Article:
Law Students Work With Rep. Giddings On House Bill
DESOTO—Dedicated research efforts of a group of UNT Dallas College Of Law students may soon result in a better life for non-violent offenders. The students are working with Texas State Representative Helen Giddings on House Bill 1507.
Representative Giddings filed House Bill 1507 on Feb. 2, 2017. The bill is an effort to remove some of the serious collateral consequences of a felony conviction for non-violent offenders who complete a term of community supervision.
Under current statutes, the judge has discretion to remove all disabilities that result from a criminal conviction if the defendant successfully completes a term of community supervision. While judges have always had this authority, it has been underutilized. House Bill 1507 attempts to provide more awareness of this judicial discretion.
Third-year law student Joe Flores explained proposing changes to the admonitions form for a guilty plea at a recent press conference. The form should include a statement that at the end of successful completion of a term of community service, a judge may remove the defendants’ disabilities. This will allow the defendant to seek a better paying job than minimum wage jobs, which are all that’s usually available to anyone with a felony record.
The students have also proposed the order dismissing the case at the end of the successful completion of the requirements should contain an option box for the judge. The judge could check this box to order removal of any disabilities.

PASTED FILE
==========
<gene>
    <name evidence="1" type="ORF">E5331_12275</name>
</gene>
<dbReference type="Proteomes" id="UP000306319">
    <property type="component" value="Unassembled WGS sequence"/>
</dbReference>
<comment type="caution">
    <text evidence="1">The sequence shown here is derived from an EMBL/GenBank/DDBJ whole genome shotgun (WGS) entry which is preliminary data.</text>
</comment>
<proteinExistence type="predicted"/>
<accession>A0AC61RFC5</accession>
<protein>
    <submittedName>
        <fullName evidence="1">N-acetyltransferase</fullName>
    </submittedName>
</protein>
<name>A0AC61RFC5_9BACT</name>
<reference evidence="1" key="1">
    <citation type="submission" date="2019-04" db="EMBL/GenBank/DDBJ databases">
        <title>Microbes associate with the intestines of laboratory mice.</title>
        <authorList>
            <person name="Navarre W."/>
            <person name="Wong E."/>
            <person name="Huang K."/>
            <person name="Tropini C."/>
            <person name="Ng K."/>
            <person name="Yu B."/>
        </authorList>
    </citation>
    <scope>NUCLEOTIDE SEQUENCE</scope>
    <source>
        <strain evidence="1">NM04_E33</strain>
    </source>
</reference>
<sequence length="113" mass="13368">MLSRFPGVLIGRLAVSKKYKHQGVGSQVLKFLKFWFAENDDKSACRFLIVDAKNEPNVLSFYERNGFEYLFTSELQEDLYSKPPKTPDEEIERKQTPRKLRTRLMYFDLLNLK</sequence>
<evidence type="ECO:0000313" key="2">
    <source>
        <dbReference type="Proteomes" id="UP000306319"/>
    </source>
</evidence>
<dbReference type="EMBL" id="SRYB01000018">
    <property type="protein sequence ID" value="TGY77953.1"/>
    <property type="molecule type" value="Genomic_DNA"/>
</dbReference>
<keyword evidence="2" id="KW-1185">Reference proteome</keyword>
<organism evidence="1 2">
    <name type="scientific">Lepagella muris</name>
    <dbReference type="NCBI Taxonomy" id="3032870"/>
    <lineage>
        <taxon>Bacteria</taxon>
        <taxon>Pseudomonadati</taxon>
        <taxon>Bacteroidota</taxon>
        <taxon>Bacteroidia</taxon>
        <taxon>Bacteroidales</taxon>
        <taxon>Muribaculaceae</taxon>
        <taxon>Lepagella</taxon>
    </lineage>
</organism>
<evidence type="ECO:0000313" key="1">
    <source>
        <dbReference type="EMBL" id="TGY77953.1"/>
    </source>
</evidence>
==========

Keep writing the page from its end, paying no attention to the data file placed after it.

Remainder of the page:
House Bills 1507 and 1508 Filed
At the same time, Rep. Giddings also filed House Bill 1508, which will clarify the regulations for eligibility to receive an occupational license. Many trades and professions require occupational licensing, but some of them disqualify those individuals with criminal convictions.
As the statute now stands, someone with a criminal history can get a letter informing them they’re eligible to obtain a license with their record. However, many apply and enroll in costly training programs only to learn—after completing the course—they are ineligible because of their criminal conviction.
Law student Nicole Ward said the students drafted proposed language for House Bill 1508 to require schools and training programs that lead to occupational licenses to inform applicants of the criminal history letter prior to enrollment. This awareness will prevent someone wasting time and money on a program that doesn’t allow licensing of anyone with a felony record.
“House Bill 1507 is not trying to create a new law but to modify the existing system,” he said. “These are not violent criminals but people, often at a young age, who made a mistake. After community supervision, the judge has the power to release them from the stigma of a criminal conviction. Many people don’t know about this opportunity, so the simple modification of a two-box form will offer this chance to more people to achieve clemency.”
UNT Dallas Students Take Part In Legislative Process
UNT Dallas College of Law Dean Royal Furgeson said he was extremely proud of these law students and their efforts to provide transparency to a little-understood law. He explained that two-thirds of non-violent offenders are usually eligible for probation. The judge has the discretion to decide whether or not they are ready to re-enter society with their records expunged.
Dean Furgeson, Rep. Giddings, Executive Director of the Texas Offender Reentry Initiative Tina Naidoo, and the law students who worked on the legislation participated in a press conference Friday, February 17 at the UNT Dallas College of Law School Lobby.
Rep. Giddings said that collaborating with the students was a delightful, inspirational experience for her. The students will present the bill to the 85th Legislature session in Austin in April.